The plasmid carrying the Ub-lacZ fusion gene  was transformed into strain YPH499 and irc22Δ. Ub-Leu-β-gal  was expressed in yeast under the control of the GAL1 promoter. Cells were collected by centrifugation and transferred to galactose medium lacking uracil. The incubation was continued for 2 h at 30 °C to induce Ub-Leu-β-gal, and then dextrose and cycloheximide were added to a final concentration of 2% and 0.5 μg/mL, respectively. For over-expression of GST-Pth2 in Ub-Leu-β-gal-expressing cells, both plasmids carrying Ub-Leu-β-gal or pEG(KG)-PTH2 were transformed into YPH499 cells. Cell extracts were prepared , followed by immunoblotting with anti-β-gal antibody. Half-life of Leu-β-gal degradation was quantified by a plot each showing % remaining versus time.
2.5. Growth Sensitivity to Salt Stress, UV Irradiation and Oxidative Stress
Yeast strains were cultured in YPD or selective medium at 30 °C for 14–16 h, and their cell densities were adjusted to OD600 = 1.0. Fivefold serial dilutions were prepared in sterile water, and 10 μL was spotted on YPD plates supplemented with various concentrations of NaCl, CaCl2, or MgCl2. Yeast cells on YPD plates were exposed to UV irradiation (50 or 100 J/m2) and H2O2 (0.5 or 1 mM). The sensitivity to salt stress, UV irradiation, and oxidative stress was determined after 2–4 days of growth at 30 °C or 37 °C.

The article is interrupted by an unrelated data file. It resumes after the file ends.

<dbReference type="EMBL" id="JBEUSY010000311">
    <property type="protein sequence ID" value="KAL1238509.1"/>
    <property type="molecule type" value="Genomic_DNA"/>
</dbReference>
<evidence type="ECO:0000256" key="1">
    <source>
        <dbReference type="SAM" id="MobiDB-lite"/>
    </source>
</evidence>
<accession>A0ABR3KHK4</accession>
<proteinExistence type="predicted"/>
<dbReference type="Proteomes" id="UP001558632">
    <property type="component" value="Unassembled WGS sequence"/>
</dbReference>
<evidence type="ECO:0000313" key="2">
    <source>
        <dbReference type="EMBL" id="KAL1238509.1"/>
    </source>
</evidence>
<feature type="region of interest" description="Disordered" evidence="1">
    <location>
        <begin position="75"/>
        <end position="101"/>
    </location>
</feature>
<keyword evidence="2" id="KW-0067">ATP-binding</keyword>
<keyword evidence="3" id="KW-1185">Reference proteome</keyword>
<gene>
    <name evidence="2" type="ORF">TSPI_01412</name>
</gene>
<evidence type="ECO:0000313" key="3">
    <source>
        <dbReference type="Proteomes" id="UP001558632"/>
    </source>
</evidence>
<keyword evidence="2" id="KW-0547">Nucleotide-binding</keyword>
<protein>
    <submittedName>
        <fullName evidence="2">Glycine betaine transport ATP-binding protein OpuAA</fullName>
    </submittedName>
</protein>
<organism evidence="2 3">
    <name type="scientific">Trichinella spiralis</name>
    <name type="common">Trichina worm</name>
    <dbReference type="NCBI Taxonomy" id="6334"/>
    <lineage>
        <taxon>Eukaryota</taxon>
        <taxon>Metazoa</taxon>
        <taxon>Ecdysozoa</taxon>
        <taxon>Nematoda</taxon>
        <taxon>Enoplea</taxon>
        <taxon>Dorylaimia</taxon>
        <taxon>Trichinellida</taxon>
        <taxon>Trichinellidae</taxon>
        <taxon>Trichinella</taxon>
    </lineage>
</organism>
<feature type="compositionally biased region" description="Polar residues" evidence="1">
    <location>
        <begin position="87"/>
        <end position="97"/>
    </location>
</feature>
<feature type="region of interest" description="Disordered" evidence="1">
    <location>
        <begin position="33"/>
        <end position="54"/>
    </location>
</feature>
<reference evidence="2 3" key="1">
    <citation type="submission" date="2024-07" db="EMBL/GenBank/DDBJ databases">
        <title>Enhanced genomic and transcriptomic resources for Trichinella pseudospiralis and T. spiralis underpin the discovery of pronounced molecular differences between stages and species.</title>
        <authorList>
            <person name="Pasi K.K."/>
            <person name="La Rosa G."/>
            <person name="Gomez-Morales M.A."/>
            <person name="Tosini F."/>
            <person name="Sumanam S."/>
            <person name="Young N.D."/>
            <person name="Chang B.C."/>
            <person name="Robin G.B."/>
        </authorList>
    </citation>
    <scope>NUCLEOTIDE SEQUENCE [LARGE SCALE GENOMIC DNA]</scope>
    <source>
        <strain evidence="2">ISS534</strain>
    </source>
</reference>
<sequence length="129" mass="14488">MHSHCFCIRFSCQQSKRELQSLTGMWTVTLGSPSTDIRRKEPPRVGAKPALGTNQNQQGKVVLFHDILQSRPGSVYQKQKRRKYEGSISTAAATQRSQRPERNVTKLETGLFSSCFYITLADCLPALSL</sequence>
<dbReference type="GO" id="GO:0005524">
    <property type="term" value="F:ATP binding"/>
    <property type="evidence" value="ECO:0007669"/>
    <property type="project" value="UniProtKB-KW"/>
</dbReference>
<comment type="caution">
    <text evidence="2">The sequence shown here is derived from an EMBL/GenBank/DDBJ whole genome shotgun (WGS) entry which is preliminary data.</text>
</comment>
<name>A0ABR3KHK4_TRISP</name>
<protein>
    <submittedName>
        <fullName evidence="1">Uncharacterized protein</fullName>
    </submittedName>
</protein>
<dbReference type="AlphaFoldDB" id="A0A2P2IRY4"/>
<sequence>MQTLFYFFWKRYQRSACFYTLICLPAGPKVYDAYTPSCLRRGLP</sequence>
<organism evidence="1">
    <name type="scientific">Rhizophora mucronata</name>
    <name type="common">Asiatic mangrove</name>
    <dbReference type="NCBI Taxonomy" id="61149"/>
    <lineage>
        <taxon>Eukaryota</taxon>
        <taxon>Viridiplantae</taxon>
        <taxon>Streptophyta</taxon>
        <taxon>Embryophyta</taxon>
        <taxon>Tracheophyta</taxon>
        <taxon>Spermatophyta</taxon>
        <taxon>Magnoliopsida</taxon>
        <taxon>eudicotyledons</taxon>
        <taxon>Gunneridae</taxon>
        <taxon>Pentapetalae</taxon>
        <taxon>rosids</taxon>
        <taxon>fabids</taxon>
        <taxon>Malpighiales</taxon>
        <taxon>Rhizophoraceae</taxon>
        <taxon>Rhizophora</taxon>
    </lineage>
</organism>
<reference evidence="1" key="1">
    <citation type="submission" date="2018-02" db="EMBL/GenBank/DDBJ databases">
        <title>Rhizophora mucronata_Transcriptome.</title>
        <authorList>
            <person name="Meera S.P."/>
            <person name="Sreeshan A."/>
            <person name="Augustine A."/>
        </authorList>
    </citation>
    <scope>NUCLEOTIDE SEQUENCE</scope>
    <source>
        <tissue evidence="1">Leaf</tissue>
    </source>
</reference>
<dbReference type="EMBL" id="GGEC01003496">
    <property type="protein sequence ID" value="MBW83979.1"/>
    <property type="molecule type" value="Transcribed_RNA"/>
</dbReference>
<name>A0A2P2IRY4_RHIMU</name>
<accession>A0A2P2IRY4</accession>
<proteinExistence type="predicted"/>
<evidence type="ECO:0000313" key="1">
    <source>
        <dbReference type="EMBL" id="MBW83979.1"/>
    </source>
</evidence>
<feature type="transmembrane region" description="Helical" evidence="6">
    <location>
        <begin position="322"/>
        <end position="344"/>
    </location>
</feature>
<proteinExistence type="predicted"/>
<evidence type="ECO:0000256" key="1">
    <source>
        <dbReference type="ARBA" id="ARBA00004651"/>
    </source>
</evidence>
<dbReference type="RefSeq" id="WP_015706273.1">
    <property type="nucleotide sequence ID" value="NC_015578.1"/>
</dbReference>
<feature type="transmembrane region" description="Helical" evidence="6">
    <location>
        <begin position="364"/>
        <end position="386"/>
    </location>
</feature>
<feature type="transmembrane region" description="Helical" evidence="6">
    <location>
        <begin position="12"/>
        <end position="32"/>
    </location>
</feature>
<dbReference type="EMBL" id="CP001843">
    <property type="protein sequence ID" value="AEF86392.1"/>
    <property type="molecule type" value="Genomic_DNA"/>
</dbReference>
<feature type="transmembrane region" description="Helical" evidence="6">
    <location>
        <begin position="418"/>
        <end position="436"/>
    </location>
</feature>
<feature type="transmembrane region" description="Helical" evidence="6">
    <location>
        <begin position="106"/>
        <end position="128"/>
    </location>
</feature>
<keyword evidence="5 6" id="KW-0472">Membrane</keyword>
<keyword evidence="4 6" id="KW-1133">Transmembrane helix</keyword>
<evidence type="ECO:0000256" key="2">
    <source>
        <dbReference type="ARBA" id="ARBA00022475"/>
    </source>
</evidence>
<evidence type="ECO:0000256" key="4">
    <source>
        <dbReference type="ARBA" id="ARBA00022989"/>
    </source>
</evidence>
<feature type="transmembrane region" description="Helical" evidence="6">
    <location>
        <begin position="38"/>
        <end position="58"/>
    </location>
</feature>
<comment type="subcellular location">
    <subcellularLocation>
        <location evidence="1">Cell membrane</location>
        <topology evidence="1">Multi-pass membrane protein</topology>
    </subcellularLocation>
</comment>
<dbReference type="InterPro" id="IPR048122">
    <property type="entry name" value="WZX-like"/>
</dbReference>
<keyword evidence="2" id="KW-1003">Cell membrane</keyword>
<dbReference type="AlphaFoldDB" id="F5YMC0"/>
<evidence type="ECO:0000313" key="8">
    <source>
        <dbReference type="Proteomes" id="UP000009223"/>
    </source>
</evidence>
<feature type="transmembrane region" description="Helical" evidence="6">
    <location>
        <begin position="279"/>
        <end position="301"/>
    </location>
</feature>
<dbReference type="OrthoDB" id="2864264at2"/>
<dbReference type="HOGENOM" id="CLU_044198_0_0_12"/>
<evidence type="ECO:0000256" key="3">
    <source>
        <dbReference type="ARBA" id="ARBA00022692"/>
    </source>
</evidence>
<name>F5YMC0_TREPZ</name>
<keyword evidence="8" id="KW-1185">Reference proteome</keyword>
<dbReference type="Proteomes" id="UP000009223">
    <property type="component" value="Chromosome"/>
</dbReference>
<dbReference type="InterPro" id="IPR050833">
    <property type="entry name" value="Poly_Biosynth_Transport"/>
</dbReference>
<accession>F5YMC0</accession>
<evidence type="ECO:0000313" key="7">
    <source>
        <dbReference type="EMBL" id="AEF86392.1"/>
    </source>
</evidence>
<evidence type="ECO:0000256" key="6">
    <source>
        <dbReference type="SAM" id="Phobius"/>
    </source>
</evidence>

The following antibodies were used: anti-Dsk2 , anti-GST and anti-actin from Santa Cruz Biotechnology (Santa Cruz, CA, USA), anti-T7 and anti-β-gal (Promega, WI, USA), anti-polyubiquitin (FK1, Nippon Bio-Test Laboratories, Tokyo, Japan). Anti-Irc22 polyclonal antiserum was raised in rabbits against synthetic polypeptides corresponding to the amino acid sequence SKTNQRPSKKSATV (positions 198-211) of Irc22 (see an underline in Figure 1B) (Operon Biotechnologies, Tokyo, Japan).
3. Results and Discussion
3.1. Identification of Irc22 as a Novel Dsk2-Interacting Protein in Yeast
Budding yeast Dsk2 is a UBL-UBA protein that participates in the ubiquitin-proteasome pathway. We screened for proteins that interacted with Dsk2 in a two-hybrid system. Among 1.5 × 105 transformants from an S. cerevisiae cDNA library, three clones strongly interacted with Dsk2 (Figure 1A). All three clones encoded 225 amino acids with a calculated molecular weight of 25 kDa (Figure 1B), and the locus was identified as YEL001C on yeast chromosome V . The YEL001C locus encodes IRC22 (provisional description in Saccharomyces genome database (SGD)), the function of which is unknown . Immunoblotting by anti-Irc22 antibody with yeast cell extracts showed that the Irc22 protein was detected in wild-type cells (Figure 1C, Lane 1) with an apparent molecular mass of ~34 kDa, but not detected in irc22Δ (lane 2). Based on two databases of SGD and Orthologous Groups (OrthoDB) [50,52], we searched the nucleotide sequence of the IRC22 homolog and found that its homologs were conserved among ascomycetous yeasts (Figure 1D). IRC22/YEL001C is a non-essential gene for yeast growth  (see also Figure 4).
3.2. Irc22 Interacts with Dsk2 But Not with Rad23 and Ddi1
We tested for an interaction between Irc22 and Dsk2 in yeast (Figure 2A). T7-Irc22 was co-expressed with GST-Dsk2 in yeast cells, and in vivo binding was tested using a GST pull-down assay followed by immunoblotting with anti-T7 antibody. T7-Irc22 co-precipitated with GST-Dsk2 (Lane 10). The binding of Irc22 with two other UBL-UBA proteins, Rad23 and Ddi1, was tested similarly. In contrast to Dsk2, T7-Irc22 did not co-precipitate with GST-Rad23 (Lane 11) and GST-Ddi1 (Lane 12).